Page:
All the DI Yates novels prior to De Vries are standalone. Although the same central characters appear in all of them and some of the minor characters feature in more than one, De Vries was my first attempt at writing a novel whose plot depended on the plot of an earlier book. After giving this a great deal of thought, I decided that I wanted De Vries to work as a standalone novel as well as a sequel – I always feel those authors who expect their readers to read novels 1 – 8 in order to understand novel 9 are cheating. This presented some interesting challenges which I hope I have managed to address successfully, mainly through the use of ‘need-to-know’ tasters. There are snippets of information about what happened in Sausage Hall dotted throughout De Vries – enough, I hope, not to fox or bore the reader – without spoiling Sausage Hall for those who come to it afterwards.
I’ve previously told readers of this blog how my eagle-eyed daughter-in-law picks me up on discrepancies of fact and characterisation between the novels. Spotting and eliminating such errors seemed even more vital this time. She and my editor both re-read Sausage Hall before embarking upon De Vries and I re-read it several times myself – the first time I have read one of my novels all the way through again after it was published.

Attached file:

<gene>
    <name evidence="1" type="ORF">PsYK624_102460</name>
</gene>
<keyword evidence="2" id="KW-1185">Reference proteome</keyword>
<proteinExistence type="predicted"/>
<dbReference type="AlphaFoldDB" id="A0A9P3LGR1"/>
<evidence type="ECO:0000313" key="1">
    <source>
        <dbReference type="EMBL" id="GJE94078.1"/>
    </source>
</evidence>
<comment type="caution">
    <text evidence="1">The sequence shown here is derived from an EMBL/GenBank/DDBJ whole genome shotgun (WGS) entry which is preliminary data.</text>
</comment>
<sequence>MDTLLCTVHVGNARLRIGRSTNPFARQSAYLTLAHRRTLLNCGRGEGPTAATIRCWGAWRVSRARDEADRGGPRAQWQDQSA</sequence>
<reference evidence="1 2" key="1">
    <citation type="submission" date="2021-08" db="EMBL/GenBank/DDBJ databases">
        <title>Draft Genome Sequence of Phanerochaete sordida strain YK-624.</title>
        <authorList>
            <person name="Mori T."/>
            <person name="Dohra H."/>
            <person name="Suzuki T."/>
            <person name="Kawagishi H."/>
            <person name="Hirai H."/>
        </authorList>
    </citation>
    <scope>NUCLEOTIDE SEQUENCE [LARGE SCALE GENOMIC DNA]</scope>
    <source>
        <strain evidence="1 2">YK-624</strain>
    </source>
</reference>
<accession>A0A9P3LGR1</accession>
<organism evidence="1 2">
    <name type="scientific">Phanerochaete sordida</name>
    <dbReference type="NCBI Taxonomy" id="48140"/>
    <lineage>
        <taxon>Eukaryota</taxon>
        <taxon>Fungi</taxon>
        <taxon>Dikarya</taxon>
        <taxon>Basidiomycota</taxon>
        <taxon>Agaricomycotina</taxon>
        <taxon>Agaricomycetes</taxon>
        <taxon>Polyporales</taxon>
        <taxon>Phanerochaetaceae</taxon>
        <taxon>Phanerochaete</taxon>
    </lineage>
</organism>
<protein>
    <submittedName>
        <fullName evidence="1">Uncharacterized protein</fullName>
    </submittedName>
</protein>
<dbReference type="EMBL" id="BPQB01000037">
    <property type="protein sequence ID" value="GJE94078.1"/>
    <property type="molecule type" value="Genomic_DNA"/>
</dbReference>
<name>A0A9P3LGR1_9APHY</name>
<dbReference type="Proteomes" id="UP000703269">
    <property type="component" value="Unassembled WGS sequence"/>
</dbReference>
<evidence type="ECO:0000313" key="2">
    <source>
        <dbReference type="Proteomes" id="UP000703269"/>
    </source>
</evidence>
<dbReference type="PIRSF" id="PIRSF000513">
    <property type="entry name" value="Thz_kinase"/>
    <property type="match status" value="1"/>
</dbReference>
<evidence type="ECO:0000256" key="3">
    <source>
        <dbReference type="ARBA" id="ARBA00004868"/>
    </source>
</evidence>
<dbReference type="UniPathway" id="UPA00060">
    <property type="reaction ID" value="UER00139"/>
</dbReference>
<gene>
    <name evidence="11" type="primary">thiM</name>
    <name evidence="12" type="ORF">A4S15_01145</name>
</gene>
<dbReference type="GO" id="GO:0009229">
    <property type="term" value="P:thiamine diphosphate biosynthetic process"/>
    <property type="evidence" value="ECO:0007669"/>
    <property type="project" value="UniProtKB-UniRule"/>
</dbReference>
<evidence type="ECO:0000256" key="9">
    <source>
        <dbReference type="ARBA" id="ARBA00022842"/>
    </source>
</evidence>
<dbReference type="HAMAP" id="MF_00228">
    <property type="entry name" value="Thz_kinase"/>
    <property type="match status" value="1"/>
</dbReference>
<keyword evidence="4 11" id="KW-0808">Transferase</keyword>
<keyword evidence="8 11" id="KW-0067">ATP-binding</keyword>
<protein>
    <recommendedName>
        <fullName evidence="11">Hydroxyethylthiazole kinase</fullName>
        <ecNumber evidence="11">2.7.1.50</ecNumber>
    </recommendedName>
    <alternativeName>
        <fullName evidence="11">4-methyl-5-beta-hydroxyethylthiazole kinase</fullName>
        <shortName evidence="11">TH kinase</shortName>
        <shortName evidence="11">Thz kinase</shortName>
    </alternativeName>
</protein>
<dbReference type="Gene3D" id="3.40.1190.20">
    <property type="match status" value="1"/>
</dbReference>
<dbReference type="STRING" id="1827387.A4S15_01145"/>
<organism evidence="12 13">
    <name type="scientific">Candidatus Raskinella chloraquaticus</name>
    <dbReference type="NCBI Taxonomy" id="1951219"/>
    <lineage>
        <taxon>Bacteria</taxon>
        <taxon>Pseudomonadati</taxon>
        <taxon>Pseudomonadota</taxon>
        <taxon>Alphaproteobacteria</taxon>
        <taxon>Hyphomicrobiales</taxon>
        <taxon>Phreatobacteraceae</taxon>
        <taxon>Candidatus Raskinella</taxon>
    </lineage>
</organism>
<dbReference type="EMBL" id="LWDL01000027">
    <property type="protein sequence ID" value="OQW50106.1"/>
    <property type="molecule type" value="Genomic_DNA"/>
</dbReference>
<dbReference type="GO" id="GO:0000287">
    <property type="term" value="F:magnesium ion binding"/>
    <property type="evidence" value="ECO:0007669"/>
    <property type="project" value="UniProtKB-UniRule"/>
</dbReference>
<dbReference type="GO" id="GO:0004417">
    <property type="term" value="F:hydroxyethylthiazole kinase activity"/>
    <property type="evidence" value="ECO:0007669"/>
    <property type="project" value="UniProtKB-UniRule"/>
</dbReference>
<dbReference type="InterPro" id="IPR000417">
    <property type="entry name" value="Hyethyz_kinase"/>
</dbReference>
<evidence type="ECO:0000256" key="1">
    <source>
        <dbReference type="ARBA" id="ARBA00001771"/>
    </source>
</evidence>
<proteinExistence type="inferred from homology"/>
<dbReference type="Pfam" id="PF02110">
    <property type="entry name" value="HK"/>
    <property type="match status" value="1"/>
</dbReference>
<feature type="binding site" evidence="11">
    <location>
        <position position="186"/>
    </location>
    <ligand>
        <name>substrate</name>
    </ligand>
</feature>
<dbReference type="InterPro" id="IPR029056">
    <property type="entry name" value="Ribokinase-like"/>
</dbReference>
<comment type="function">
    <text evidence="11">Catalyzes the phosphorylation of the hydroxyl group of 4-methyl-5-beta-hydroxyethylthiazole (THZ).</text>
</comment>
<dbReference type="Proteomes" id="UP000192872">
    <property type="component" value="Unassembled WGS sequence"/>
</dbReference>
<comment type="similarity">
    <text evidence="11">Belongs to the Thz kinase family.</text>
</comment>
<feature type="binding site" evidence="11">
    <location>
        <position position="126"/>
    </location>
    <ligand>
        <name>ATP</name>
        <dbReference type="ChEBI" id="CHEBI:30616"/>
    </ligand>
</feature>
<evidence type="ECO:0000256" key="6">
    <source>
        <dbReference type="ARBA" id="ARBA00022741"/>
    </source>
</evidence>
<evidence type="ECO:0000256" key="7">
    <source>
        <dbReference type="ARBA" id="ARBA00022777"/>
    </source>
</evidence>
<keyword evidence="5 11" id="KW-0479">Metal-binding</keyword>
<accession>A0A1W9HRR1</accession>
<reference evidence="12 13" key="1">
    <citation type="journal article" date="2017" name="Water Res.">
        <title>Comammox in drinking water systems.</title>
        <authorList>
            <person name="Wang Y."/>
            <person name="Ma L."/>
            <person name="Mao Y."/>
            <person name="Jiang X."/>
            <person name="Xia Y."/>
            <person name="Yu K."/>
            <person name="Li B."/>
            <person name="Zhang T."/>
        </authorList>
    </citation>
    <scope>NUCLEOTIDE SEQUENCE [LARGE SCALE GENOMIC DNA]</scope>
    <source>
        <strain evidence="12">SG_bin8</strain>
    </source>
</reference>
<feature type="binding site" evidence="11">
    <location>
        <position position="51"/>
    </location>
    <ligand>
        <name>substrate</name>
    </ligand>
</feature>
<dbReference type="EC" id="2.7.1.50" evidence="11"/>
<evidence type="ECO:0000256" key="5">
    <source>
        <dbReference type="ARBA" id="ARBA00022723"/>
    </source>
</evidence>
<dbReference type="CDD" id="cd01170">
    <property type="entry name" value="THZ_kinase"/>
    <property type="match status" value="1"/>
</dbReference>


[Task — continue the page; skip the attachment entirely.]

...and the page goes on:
As it happens, I remembered the plot and characters of Sausage Hall quite accurately, more so, perhaps than some of the more recent DI Yates novels. Nevertheless, re-reading it was an unusual experience because it also reminded me vividly of the specific occasions on which I worked on certain chapters. For example, it was during one of many court adjournments when I was doing jury service at Sheffield Crown Court that I read of the links to Lincolnshire of a famous historical character that gave me the idea for the sub-plot; I was on holiday in Germany when I started writing about Florence Hoyle’s journal. The German holiday house was on a farm in the Munsterland and I remember sitting at the kitchen table with my laptop, the brilliant sunshine streaming through the open door. (Less edifyingly, I was also eating banana cake.)
De Vries himself is one of the most complex characters I have tried to create. He’s not exactly likeable, but he is charismatic; the reader feels sympathy for him because he’s suffered more than his fair share of misfortune – but he brought much of it on himself. Is he a murderer, or has he been framed? I won’t say any more, because I don’t want to spoil it if you’re interested!